All of Lawrence could be moved into the 2nd Congressional District in time for the 2012 election when the Kansas Legislature reconsiders its boundaries after the 2010 Census.
“It’s something to watch, and I think it would be the most-watched development when Kansas redistricts the next time,” said Allan Cigler, a Kansas University political science professor.
Redrawing boundaries is one of the most partisan tasks the Legislature undertakes. Cigler said the Republican-controlled Legislature would likely try to shift the map to try to capture the 3rd District seat in the Kansas City area from U.S. Rep. Dennis Moore, a Democrat first elected in 1998.
“It’s always a very difficult process because it’s inherently political,” said Kansas Senate Majority Leader Derek Schmidt, R-Independence. “By definition, it’s about choosing political leadership, but at the same time there has to be a balance of a whole range of interests.”
The political blog Swing State Project on Friday speculated about a scenario that would move all of Lawrence and Douglas County into the 2nd District, which Republican Lynn Jenkins now represents. The 3rd District would still include Wyandotte and Johnson counties and gain the northern part of Miami County.
Cigler said that could be an option, but it also might not be a sure thing because it would put more Democratic-leaning voters from Lawrence into the 2nd District.
“It will get involved in some political give-and-take in that situation,” he said.
Shaking up Lawrence
The other main redistricting issue for Lawrence is whether it will be divided or shipped all together into the 2nd District. That would also be a historic shift because Lawrence was once all in the 3rd District.
“Our commonality is more with Johnson County than with Horton and Topeka,” said Wint Winter Jr., who represented Lawrence as a Republican in the state Senate during the last redistricting process.
After the 2000 Census, the Legislature essentially split Lawrence in half, moving the western half into the 2nd District.
Opponents in the Legislature at the time complained it was a partisan move meant to strengthen Rep. Jim Ryun, a conservative Republican in the 2nd District, and hurt Moore’s chances at re-election. It didn’t work, at least in the 2006 election when Democrat Nancy Boyda shocked Ryun. Moore has won re-election each time.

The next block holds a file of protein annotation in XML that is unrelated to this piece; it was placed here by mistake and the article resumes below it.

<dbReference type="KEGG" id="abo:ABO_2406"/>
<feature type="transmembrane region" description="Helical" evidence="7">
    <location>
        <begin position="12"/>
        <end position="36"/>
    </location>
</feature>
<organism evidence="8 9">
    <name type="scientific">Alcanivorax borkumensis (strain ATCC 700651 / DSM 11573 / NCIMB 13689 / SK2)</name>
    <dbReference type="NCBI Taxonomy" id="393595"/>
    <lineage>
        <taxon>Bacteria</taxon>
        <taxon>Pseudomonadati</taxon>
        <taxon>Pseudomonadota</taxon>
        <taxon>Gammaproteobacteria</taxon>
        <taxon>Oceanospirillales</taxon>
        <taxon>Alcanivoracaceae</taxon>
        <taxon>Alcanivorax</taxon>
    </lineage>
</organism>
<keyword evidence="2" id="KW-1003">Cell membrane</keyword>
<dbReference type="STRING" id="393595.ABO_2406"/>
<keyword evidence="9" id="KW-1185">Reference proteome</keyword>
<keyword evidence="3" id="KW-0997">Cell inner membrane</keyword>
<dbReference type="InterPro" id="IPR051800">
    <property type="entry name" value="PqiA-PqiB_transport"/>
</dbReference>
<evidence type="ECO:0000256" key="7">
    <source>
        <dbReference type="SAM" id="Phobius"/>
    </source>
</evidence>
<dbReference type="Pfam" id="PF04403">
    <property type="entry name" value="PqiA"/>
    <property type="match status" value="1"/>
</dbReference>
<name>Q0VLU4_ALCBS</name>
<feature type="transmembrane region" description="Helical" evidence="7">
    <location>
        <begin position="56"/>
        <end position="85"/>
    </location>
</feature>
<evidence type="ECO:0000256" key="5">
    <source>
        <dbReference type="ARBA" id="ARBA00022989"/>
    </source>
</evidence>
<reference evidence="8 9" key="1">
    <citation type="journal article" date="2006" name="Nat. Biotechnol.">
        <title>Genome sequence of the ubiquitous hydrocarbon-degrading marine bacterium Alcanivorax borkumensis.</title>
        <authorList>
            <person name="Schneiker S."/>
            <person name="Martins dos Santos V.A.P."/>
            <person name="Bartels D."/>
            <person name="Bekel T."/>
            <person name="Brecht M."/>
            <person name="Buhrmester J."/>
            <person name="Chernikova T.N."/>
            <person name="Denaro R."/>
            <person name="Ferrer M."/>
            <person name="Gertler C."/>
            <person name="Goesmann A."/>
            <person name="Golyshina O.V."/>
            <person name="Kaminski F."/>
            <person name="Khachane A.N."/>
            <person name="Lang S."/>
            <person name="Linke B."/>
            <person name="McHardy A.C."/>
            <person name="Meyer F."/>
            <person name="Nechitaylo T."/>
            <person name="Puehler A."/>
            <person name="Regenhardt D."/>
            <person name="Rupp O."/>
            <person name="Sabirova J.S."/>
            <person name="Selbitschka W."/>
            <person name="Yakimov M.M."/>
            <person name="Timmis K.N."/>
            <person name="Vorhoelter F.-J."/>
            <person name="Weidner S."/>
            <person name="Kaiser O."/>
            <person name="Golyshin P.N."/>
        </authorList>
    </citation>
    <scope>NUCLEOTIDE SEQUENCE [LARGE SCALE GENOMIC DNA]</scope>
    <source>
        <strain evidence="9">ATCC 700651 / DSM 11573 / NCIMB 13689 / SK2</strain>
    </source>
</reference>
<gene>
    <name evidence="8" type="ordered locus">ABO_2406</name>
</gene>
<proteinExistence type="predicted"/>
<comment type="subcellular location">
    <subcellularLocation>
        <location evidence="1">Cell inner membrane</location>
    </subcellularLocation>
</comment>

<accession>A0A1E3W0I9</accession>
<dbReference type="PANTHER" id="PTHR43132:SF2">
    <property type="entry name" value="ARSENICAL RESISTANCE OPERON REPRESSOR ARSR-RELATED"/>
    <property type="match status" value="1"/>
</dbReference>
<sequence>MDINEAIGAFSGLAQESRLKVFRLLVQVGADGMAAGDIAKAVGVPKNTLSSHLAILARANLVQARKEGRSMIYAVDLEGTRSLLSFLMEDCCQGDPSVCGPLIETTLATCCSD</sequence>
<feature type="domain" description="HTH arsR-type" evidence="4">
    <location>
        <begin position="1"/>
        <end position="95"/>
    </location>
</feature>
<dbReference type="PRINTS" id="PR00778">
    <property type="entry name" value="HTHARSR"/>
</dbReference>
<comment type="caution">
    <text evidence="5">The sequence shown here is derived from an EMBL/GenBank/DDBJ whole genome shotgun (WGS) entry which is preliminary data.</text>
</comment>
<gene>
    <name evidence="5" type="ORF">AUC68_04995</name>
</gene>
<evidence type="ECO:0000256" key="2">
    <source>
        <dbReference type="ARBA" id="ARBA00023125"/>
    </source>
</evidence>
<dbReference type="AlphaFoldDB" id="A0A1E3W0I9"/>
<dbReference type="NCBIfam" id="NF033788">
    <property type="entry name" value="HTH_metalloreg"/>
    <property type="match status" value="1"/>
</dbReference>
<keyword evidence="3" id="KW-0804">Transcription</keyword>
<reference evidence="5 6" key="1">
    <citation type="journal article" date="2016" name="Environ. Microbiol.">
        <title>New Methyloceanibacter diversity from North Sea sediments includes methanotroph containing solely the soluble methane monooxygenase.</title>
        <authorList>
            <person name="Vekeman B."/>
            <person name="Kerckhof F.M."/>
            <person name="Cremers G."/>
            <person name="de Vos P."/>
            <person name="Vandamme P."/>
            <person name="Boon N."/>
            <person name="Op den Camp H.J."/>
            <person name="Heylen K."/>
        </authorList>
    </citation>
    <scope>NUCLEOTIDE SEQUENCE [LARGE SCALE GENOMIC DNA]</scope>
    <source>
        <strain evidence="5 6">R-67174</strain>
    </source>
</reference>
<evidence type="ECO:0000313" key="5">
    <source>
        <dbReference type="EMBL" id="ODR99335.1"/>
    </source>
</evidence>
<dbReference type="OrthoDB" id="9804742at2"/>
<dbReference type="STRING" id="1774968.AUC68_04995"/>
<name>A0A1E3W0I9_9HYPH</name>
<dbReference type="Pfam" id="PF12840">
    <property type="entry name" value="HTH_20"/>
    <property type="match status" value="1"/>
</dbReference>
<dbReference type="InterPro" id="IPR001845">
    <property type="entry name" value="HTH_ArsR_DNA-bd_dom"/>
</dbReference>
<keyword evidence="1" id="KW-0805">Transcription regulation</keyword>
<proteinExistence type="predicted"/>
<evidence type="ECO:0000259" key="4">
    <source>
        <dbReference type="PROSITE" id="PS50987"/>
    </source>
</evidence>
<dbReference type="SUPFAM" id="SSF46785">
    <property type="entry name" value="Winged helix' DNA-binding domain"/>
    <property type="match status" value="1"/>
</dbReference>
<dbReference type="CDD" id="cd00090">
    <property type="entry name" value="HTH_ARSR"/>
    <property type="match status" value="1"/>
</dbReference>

Jenkins won the seat back from Boyda for the GOP last year.
Winter said if legislators determine they have no better alternatives to moving all of Lawrence into the 2nd District, it would be OK, but he said it should not be strictly for political purposes.
“I’m still not a big fan of it, but this might be the least evil that’s possible,” Winter said. “It certainly sounds to me like at least we’re getting our community identity back in Congress.”
It’s still speculation about what can happen because the Census numbers still have to come in. It’s unlikely the state will lose a seat in Congress, but Schmidt said metropolitan areas are the ones gaining in population, meaning legislators will have to redraw boundaries to make districts even.
As Johnson County, a GOP stronghold, grows, Cigler said that could give Republicans more clout in the process.
“It will be a battle within the Republican elements, and the Democrats won’t have much to say,” he said.
But others say because the GOP often is split between conservatives and moderates, they might not be able to agree on a plan that shifts all of Douglas County into the 2nd District.
“It’s very likely that whoever gets their redistricting plan successfully passed is going to have to bring Democrats in the Senate along as well,” said Chapman Rackaway, an associate professor of political science at Fort Hays State University.
To eliminate some politics, Schmidt and other legislative leaders last session introduced a bill that would have authorized nonpartisan legislative staff members to draw up districts, and legislators would vote up or down on the proposals. But the idea didn’t gain traction in Topeka.
For the next round of redistricting discussions, the current Senate majority leader who is also running for Kansas attorney general next year expects partisan and geographic discussions to loom large.
“That’s just part of it,” Schmidt said, “and it always will be as long as the Legislature draws its own boundaries.”